Latest articles
Teaching Hospitals NHS Trust v DV (A Child) [2021] EWHC 1037 (Fam)
(Family Division, Cohen J, 19 April 2021)Medical Treatment – 17-year-old had form of bone cancer and required surgery For comprehensive, judicially approved coverage of every important...
Domestic Abuse Bill
Aaron Gates-Lincoln, Immigration NewsAfter years of development the Domestic Abuse Bill returned to the House of Lords in the UK on the 8th March 2021 to complete its report stage, one of the final...
Coercive control and children’s welfare in Re H-N and Others
When families come to strife, arrangements must be made for the future care of any children. In some circumstances, this means an application to the courts. These ‘private law orders’ can...
Profession: Expert Witness
The value of a family business or business interest is treated as an asset and therefore part of the matrimonial pot to be distributed when it comes to negotiating a financial settlement on divorce or...
How does a jointly held property pass on death?
When meeting with clients to discuss their succession planning, many cannot recall whether their property is held jointly as joint tenants or jointly as tenants in common. The distinction is that with...
View all articles

Legal limbo for children: The risks of turning 18

Jan 28, 2021, 12:10 PM
Legal Age, 18
Slug :
Meta Title : Legal limbo for children: The risks of turning 18
Meta Keywords :
Canonical URL :
Trending Article : No
Prioritise In Trending Articles : No
Date : Jan 28, 2021, 12:10 PM
Article ID :

The impact of Coronavirus is significant and far-reaching for all children and young adults. For a youth justice system creaking under strain with serious delays, the lockdown has only compounded the problems and brings a raft of serious consequences. Timely justice is ever more important.

A report by the Youth Justice Legal Centre has highlighted the prevalence and consequences of lengthy delays in the youth justice process. The report highlighted the most recent official data which shows that 1,400 offences a year are committed by children who turn 18 prior to conviction. However, this is a significant underestimate and the number is expected to rise, not least due to the current crisis and rising backlog within the police, CPS and courts.

Any delay between an offence taking place and a child or young person being processed by the youth justice system is unacceptable but unfortunately all too common. It can take months and often years for a police investigation to conclude or for the CPS to reach a charging decision. Further delays arise due to court availability. When a child turns 18 prior to appearing in court they lose the protections afforded to children within the youth justice system which include:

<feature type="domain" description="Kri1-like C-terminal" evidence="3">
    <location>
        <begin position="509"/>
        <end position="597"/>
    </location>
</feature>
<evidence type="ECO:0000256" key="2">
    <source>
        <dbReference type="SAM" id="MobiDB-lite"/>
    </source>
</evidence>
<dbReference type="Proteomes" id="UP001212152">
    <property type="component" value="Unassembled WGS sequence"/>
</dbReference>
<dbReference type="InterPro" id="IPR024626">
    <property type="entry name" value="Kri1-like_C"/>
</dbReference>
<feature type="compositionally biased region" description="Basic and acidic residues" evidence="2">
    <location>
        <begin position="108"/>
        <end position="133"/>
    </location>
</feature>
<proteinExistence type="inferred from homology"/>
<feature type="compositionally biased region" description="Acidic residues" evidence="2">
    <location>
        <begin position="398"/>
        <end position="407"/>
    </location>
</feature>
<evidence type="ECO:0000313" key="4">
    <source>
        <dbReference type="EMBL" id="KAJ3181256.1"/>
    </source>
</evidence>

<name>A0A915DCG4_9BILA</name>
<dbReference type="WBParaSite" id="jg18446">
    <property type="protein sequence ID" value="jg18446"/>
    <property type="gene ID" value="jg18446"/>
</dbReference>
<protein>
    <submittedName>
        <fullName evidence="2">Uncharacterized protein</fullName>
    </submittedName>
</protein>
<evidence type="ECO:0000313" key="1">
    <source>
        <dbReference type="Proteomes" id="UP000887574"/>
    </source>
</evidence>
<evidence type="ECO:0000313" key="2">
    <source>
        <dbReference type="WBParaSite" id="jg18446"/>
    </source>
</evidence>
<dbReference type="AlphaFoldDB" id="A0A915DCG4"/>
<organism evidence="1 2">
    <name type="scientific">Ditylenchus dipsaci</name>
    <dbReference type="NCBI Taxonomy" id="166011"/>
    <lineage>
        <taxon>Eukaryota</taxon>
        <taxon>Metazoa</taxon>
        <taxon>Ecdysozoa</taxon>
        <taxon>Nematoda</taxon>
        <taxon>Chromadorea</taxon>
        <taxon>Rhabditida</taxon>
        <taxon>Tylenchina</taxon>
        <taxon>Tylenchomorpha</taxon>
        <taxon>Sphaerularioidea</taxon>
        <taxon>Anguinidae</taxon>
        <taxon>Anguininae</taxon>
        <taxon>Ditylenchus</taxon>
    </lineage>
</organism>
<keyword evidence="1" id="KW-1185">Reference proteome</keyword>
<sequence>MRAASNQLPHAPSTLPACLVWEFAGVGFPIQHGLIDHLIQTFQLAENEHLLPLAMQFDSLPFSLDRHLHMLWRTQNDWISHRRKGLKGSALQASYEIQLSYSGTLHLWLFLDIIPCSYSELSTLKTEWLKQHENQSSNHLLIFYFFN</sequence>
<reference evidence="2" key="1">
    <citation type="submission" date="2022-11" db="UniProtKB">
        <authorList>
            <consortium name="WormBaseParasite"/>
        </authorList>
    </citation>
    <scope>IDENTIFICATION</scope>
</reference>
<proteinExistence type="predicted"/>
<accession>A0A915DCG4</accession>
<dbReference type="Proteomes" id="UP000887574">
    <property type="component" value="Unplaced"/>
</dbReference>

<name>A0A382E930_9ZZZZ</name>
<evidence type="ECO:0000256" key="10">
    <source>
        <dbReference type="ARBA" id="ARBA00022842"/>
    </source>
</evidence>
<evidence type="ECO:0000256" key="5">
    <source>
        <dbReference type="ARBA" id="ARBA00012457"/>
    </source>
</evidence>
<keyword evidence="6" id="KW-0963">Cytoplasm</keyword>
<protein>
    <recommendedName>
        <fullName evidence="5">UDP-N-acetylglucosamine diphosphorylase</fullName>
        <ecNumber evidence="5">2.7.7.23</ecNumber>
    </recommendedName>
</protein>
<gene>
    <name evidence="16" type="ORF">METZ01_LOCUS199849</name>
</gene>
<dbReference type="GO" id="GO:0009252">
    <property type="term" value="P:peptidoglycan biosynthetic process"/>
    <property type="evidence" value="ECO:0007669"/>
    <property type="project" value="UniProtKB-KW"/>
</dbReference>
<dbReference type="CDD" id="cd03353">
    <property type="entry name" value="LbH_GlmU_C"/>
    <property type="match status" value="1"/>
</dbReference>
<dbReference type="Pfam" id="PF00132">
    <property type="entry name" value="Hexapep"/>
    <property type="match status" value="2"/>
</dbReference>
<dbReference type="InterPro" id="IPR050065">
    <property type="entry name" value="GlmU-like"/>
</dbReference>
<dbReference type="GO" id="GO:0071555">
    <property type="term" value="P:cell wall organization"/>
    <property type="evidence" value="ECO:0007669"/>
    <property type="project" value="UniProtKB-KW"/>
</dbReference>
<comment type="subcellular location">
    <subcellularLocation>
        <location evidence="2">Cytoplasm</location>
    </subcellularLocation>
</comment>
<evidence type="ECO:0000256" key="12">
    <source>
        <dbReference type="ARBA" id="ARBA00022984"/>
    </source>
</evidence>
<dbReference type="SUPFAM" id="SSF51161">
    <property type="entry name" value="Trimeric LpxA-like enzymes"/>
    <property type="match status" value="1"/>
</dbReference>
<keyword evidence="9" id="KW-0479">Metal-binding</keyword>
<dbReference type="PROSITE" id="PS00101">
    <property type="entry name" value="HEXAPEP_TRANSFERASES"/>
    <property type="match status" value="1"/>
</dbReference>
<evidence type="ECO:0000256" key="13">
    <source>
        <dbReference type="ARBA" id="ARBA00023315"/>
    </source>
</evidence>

• Anonymity;
  • Out of court disposals available to children (under 18);
  • Specialist Youth Court;
  • Alternatives to custody offered to children;
  • Child sentencing guidelines which consider immaturity and likelihood of reoffending.


The Youth Justice Legal Turning 18 report lists a number of much needed recommendations including fast tracking cases involving children, retaining anonymity where an offence was committed when under 18 and ensuring that there is a maximum time limit for children who are Released Under Investigation by the police.

Children’s brains and maturity are constantly developing. A child that commits an offence at 13 is an entirely different person when charged at 15. If the youth justice system is to meet its aims of preventing reoffending and operating with a child centred approach the relevance of age at the time of the offence has to be considered. See our previous blogs on this topic here and here.

Research and Case Law

There is a wealth of research around the Age Crime Curve which shows that peak offending occurs during adolescence and young adulthood before it tails off. Recent neuroscience research indicates that brain maturation occurs around 25 years of age and that teenagers and young adults are very susceptible to peer pressure.

Recent case law has begun to consider these developments in what has been described as a “modern approach” to sentencing.

  • Attorney General’s Reference (R v Clarke) [2018] 1 Cr App R (S) 52 (18 does not present a  cliff edge);
  • R v Hobbs [2018] 2 Cr App R(S) 36 Lord Chief Justice (Modern approach to sentencing. Young people who offend in early adulthood but are far from the maturity of adults);
  • R v Balogun [2018] EWCA Crim 2933 (Factors relevant to sentencing of a young offender do not cease to have relevance when turn 18);
  • See also Ghafoor [2002] EWCA Crim 1857 (where offence committed as child but over 18 at time of sentence, the starting point for sentence should be the sentence which the young person would have been likely to receive at date offence was committed).

Final thoughts

There is a growing body of case law that recognises turning 18 is not a “cliff edge” upon which a child transforms into a fully mature adult. The youth justice sentencing guidelines are also increasingly being referred to as relevant for young adults.

These developments are welcome and overdue. However, whilst the police, CPS and judiciary catch up with this modern approach it is vital that children and young adults who come into contact with the youth justice system receive appropriate legal advice and are able to raise these crucial arguments at the earliest stage of an investigation. It is not in any young person’s interest to reach the Court of Appeal before someone understands and applies the guidelines to their particular case.

Categories :
  • News
Tags :
  • Children
  • Legal Age
Provider :
Product Bucket : Children (Private)
Related Articles
Load more comments
Comment by from